Conflict Diamonds

The Gemphire IPO

By DrKSSMDPhD, June 20, 2016

[Dr. KSS writes about medicine and biotech stocks for the Irregulars. He has agreed to our trade restrictions, chooses his own topics, and his words and opinions are his own. You can see all his past articles and more recent comments here.]

Picture the gurbling fumaroles of Yellowstone: from the late 1990’s and on into the oughties, drug giant Pfizer ($PFE) was biomedicine’s great hotbed of lipid research. Most of the great fundamental discoveries about nature and biology come from academia, from NIH-funded labs asking open-ended questions that lead to licensable mechanisms and chemical entities. But when the work has high likelihood of leading to a major drug, the best research in biology still is in the hands of biotech and drugmakers.

This era at Pfizer was spearheaded by the great Roger Newton, Ph.D., now chief scientific officer of functional if not actual Pfizer spin-out Esperion ($ESPR). Although atorvastatin was discovered at rival Genentech (a unit of Roche $RHHBY), Newton led development efforts for atorvastatin at Pfizer. Between the quality of his work and champion marketing efforts, atorvastatin (Lipitor) became, up until around 2012, the biggest selling lipid drug of all time and the best selling drug in US history.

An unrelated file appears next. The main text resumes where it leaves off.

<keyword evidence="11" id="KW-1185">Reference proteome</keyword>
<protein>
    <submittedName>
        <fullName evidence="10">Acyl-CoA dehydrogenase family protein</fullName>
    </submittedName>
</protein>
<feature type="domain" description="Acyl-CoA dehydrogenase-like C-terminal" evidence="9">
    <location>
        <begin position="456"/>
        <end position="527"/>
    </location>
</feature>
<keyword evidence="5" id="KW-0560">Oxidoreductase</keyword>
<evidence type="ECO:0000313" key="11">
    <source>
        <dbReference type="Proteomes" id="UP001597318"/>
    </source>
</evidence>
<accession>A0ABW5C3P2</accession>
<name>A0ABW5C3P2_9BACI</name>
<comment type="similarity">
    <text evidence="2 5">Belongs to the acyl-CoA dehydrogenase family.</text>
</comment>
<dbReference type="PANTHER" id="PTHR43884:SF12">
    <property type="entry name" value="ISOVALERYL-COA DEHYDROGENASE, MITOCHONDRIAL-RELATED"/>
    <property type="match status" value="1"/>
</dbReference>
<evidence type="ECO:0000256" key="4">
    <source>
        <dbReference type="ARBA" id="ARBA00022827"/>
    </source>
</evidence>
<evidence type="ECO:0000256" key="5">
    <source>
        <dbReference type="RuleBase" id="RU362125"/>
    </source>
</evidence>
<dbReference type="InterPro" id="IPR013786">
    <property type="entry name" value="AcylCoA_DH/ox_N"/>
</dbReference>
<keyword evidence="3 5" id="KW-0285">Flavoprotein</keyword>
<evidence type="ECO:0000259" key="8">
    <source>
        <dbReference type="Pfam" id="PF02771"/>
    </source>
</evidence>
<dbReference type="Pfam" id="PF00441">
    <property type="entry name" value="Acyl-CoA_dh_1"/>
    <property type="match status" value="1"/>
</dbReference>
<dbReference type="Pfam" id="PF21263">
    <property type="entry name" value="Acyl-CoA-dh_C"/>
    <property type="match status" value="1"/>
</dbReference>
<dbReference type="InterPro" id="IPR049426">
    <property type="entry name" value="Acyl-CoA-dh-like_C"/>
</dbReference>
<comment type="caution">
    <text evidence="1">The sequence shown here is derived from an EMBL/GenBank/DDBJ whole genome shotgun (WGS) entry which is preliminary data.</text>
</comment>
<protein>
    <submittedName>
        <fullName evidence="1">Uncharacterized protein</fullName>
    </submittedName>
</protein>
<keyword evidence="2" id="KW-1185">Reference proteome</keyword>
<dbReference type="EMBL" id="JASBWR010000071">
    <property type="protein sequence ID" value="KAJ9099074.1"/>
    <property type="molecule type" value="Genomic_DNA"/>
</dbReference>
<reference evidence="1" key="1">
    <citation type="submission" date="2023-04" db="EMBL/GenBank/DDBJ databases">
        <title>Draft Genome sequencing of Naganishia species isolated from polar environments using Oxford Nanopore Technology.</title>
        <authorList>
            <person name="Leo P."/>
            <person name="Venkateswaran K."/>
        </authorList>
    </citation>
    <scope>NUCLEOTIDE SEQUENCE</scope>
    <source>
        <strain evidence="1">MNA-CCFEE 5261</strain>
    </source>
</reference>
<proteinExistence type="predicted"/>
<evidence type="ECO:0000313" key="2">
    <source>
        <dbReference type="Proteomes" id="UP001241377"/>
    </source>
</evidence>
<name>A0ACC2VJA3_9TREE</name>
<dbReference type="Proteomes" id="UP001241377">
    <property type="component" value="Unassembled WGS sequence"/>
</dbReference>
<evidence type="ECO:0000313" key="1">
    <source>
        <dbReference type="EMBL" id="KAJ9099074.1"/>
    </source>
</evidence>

But Newton was deep into the biochemistry and molecular biology of cholesterol processing, manufacture and trafficking, especially as regards liver. Cholesterol is vital for life: it’s the main constituent of brain, where it provides the lining, similar to wire insulation, for the extensions of nerve cells; this lining is called the myelin sheath. Cholesterol assists with wound healing, Moreover, its structural template, its carbon-based rings, are a basis for many hormones, biological messengers and even key players in neurotransmission (here I refer to the neurosteroids, based upon which Sage Therapeutics ($SAGE) and Marinus ($MRNS) are promulgating exciting new psychoactive drugs).

Newton recognized that in the body, cholesterol is made via two independent and parallel pathways. The first pathway has as its fulcrum an enzyme called HMG CoA reductase (HMG is hydroxymethylglutaryl). The Japanese had been the first to recognize that many fungi protect themselves from the adverse sociology of other fungi competing for limited nutrient supplies by making molecules that poison HMG CoA reductase. HMG CoA reductase produces mevalonate, a cornerstone molecule for making ergosterols in fungi and cholesterol in mammals. Fungi are just as dependent upon mevalonate as we are, and when one strangles their ability ...

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